U.S. District Judge Michael J. McShane said Tuesday he will issue a temporary injunction against the Trump administration’s gag rule dictating what physicians can and cannot say about family planning to their patients in the Title X program. The AMA is the lead plaintiff in the lawsuit to stop the rule, which was set to take effect May 3.
The judge’s forthcoming written ruling will define the scope of that injunction. The ruling will also enjoin the rule’s requirement of financial and physical separation between Title X and non-Title X abortion-related activities.
“Judge McShane got it exactly right when he called the new Title X rule a ‘ham-fisted’ approach to health care,” said AMA President Barbara L. McAneny, MD. “The judge repeatedly asked how the new gag rule would improve health outcomes. The government was unable to answer.
“The new rule would have placed obstacles to health care for low-income patients,” Dr. McAneny added. “We are pleased the judge shared the AMA’s concern about the physician-patient relationship that the rule would have jeopardized.”
McShane said he needed more time to determine whether to issue a nationwide injunction or to have his ruling apply only to the plaintiffs in the case, which include the AMA and Planned Parenthood, explained Brian Vandenberg. He is AMA senior vice president and general counsel and was on the scene at the Mark O. Hatfield Courthouse in Portland, Oregon.
“Patients need to able to trust their physicians, and we need to always make sure that doctors are working for their patients and not for the federal government,” Vandenberg said Tuesday during a broadcast on Facebook Live prior to the hearing.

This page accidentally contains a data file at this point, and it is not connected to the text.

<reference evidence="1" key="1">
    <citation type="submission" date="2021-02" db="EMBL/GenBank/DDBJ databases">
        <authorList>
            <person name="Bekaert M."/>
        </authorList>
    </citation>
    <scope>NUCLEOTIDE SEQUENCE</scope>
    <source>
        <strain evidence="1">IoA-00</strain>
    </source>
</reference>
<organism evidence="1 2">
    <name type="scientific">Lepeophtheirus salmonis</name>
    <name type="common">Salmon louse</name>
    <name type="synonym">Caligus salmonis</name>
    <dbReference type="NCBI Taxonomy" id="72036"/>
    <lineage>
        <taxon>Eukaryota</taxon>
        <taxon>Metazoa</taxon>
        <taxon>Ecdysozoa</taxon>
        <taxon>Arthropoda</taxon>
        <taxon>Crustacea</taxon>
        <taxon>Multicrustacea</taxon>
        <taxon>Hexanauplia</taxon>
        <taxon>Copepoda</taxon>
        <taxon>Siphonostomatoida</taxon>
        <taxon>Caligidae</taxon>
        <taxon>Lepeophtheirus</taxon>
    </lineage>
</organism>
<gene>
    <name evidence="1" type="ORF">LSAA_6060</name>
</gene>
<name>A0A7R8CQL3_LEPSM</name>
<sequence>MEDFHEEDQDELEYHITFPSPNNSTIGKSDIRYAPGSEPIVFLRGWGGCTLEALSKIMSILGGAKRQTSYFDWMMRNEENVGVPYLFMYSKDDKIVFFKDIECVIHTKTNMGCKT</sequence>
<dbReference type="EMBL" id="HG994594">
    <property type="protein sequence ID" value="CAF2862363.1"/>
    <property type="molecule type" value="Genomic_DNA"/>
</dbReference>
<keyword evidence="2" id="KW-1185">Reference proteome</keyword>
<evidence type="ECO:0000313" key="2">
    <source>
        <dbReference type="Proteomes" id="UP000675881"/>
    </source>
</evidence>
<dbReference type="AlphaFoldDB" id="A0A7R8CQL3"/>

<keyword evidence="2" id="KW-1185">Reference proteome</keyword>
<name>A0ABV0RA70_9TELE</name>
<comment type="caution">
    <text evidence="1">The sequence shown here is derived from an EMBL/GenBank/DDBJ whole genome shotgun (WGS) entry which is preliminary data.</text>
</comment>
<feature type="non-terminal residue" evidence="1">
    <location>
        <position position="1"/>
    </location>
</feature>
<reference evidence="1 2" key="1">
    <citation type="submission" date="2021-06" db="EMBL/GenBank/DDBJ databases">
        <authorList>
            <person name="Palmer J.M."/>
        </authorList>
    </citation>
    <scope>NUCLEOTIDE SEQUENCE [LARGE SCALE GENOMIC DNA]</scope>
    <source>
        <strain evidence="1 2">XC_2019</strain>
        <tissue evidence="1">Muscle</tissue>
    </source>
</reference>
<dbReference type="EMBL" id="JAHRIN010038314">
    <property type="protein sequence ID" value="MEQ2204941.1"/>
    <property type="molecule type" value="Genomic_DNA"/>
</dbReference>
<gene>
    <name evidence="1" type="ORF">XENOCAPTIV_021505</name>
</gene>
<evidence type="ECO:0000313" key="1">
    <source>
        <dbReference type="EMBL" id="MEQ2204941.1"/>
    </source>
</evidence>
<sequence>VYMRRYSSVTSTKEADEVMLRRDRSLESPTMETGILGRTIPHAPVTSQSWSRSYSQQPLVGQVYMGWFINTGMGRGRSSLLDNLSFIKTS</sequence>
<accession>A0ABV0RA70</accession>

Judge McShane underscored that the original purpose of the Title X program was to provide family planning services for low-income individuals and that the new rule did not appear to further that goal. The goal would, in fact, be compromised by the new rule, the federal judge said, according to Vandenberg.
The judge also highlighted arguments made by the AMA and others regarding the health benefits of the Title X program. These include fewer unintended pregnancies and reduced instances of cervical cancer due to the screening services that are provided, among others, Vandenberg added.
The Title X program ensures that every person has access to basic, preventive reproductive health care, such as birth control, cancer screenings, sexually transmitted infection testing and treatment regardless of where they live or whether they have health insurance. Roughly 4,000 clinics received Title X funds in 2017.
The Title X program has been a major public health success, helping women avoid an estimated 800,000 unintended pregnancies annually, and yielding vast benefits in terms of prevention and early detection of cervical cancer and sexually transmitted infections.
“Immediate and irreparable harm”
The Department of Health and Human Services “rule would cause immediate and irreparable harm to patients and providers and would politicize the practice of medicine and delivery of health care,” the AMA and its co-plaintiffs said in their most recent court filing.
The filing further states that, under the rule, physicians would be required to conclude a visit “by telling the patient where and how she can obtain a particular treatment option of the government’s preference.”
The AMA frequently files friend-of-the-court briefs in support or opposition of a plaintiff or defendant in cases where there is a link to established AMA policy. In this case, however, the AMA is acting as a plaintiff, along with family physician Tom Ewing, MD, Planned Parenthood, the Oregon Medical Association and others to challenge the new rule.
Vandenberg explained that this action was taken because the new rule not only limits what physicians can say to a patient—it also scripts what they must say. In doing so, the government has crossed a line “so significantly, so profoundly,” that the AMA had to step in.